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This could be the coolest pitch in baseball

Fried's hook a nasty offering that makes hitters look helpless
@_dadler
September 10, 2019

Hang Max Fried's curveball in an art gallery, in the Clayton Kershaw wing. The young Braves starter's left-handed, waterfall hook is a show-stopper, and a kindred spirit to the Kershaw curveball that's been one of the most beautiful pitches in the game for so long. And don't worry, there's not

Hang Max Fried's curveball in an art gallery, in the Clayton Kershaw wing.

The young Braves starter's left-handed, waterfall hook is a show-stopper, and a kindred spirit to the Kershaw curveball that's been one of the most beautiful pitches in the game for so long.

And don't worry, there's not just form, there's function. Fried's curveball doesn't just look pretty. It's the best pitch thrown by a pivotal piece of the Braves' playoff rotation as they try to make the leap to challenging Kershaw's Dodgers for the National League pennant. There's a lot riding on Fried's performance in October, and his curveball is going to be at the center of everything.

Fried throws his curveball over 25% of the time, on the higher end of starters, and over a third of the time when he's ahead in the count. He's not a Charlie Morton, but his curve is a weapon to attack hitters, not a surprise for special occasions. It's Fried's most-used secondary pitch, ahead of his slider -- a newly developed complement for the curve -- and a smattering of changeups and cutters. He has more strikeouts on curveballs, 63, than on any other pitch.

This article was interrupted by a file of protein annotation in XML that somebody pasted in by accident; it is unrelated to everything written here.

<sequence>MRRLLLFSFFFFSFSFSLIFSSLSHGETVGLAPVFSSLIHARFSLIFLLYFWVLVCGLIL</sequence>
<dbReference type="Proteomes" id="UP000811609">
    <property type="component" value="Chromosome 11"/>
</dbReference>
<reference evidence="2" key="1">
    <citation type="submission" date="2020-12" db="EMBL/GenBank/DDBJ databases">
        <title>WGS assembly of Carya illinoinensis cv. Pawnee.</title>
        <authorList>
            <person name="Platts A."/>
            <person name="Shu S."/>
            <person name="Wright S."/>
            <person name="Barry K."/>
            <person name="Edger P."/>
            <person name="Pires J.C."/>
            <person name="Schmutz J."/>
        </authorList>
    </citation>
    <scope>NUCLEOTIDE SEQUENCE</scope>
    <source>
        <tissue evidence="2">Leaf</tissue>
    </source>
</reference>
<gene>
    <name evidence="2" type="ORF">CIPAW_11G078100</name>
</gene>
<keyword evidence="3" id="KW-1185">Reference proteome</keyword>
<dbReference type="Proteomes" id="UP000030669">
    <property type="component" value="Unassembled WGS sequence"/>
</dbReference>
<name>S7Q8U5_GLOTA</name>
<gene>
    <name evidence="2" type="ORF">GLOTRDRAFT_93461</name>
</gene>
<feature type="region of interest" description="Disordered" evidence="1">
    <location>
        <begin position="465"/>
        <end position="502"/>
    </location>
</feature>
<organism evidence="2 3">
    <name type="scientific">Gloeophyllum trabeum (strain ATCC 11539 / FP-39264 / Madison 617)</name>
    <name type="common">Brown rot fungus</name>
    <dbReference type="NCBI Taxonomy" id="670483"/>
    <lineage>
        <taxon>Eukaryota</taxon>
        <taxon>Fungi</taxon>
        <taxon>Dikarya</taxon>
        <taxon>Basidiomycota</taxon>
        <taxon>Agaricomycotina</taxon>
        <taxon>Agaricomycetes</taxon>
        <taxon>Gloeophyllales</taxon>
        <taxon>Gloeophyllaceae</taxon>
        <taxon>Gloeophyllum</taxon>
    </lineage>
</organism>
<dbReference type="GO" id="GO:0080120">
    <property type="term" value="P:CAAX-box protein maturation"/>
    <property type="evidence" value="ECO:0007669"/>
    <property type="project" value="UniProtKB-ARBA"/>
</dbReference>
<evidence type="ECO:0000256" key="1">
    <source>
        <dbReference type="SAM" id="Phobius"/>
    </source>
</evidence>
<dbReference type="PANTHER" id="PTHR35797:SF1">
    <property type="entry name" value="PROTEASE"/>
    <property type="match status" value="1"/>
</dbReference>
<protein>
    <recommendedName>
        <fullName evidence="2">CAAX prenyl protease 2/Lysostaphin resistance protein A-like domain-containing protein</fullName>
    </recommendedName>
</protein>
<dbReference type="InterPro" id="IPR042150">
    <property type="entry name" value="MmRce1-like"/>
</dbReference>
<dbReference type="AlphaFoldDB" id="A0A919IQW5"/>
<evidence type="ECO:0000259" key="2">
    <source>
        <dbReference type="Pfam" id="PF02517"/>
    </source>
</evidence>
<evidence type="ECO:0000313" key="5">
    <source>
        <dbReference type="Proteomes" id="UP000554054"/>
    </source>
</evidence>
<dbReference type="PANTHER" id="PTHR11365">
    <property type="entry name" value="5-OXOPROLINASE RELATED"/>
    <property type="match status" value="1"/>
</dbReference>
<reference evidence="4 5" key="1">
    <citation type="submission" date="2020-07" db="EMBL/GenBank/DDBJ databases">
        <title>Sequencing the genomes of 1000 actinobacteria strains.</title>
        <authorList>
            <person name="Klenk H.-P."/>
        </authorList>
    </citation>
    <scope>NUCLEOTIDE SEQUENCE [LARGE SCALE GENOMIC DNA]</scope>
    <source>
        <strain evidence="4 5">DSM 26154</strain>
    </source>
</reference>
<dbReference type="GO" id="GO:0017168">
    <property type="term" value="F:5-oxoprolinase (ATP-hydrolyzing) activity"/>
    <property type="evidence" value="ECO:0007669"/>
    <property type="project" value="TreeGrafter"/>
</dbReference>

The numbers on his curve are excellent: a .215 batting average allowed, a .319 slugging percentage, a 41.7% strikeout rate, a 37.0% swing-and-miss rate. And based on the (poor) quality of contact opposing hitters have made, they could be even better -- the expected batting average against Fried's curveball is just .172, the expected slugging just .217.

Let's hope we get to see lots more in October. Here's what makes Fried's curveball what it is:

Big movement

You can tell by watching it arc from hand to mitt: Fried's curveball gets a ton of vertical movement. On average, it drops 69.4 inches on its way to the plate, per Statcast's tracking. That makes it one of the most parabolic curves in baseball.

Curveballs with the most vertical movement
Min. 250 thrown this season
1) Chris Bassitt (OAK): 71.4 inches
2) Mike Fiers (OAK): 70.8 inches
3) Max Fried (ATL): 69.4 inches
4) Zack Greinke (HOU): 68.9 inches
5) Clayton Kershaw (LAD): 68.2 inches

Part of the reason Fried's curveball drops so much is because it's slow. Averaging 74.6 mph, it often comes in 20 mph or more slower than his fastball, which gives gravity more time to take hold of the pitch. That's also why it's so pleasing to the eye.

But even looking at the pitchers who throw comparable curveballs -- similar speed, release and extension -- Fried stands out.

His curveball drops 7.6 inches more than average. That means it's not just one of the most parabolic curves, it's one of the sharpest in its class.

Most vertical curveball movement above avg.*